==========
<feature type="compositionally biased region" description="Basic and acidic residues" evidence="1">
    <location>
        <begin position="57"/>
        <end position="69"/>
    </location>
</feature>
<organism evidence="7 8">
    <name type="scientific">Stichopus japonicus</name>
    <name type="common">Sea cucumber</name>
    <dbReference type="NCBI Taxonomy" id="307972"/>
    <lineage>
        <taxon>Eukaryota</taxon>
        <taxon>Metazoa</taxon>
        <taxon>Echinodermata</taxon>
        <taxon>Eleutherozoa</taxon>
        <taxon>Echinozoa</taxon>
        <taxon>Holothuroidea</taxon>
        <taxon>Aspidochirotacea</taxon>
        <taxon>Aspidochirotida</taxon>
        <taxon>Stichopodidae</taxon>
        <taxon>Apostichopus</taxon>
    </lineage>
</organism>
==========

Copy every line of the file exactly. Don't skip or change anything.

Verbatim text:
<feature type="compositionally biased region" description="Basic and acidic residues" evidence="1">
    <location>
        <begin position="57"/>
        <end position="69"/>
    </location>
</feature>
<organism evidence="7 8">
    <name type="scientific">Stichopus japonicus</name>
    <name type="common">Sea cucumber</name>
    <dbReference type="NCBI Taxonomy" id="307972"/>
    <lineage>
        <taxon>Eukaryota</taxon>
        <taxon>Metazoa</taxon>
        <taxon>Echinodermata</taxon>
        <taxon>Eleutherozoa</taxon>
        <taxon>Echinozoa</taxon>
        <taxon>Holothuroidea</taxon>
        <taxon>Aspidochirotacea</taxon>
        <taxon>Aspidochirotida</taxon>
        <taxon>Stichopodidae</taxon>
        <taxon>Apostichopus</taxon>
    </lineage>
</organism>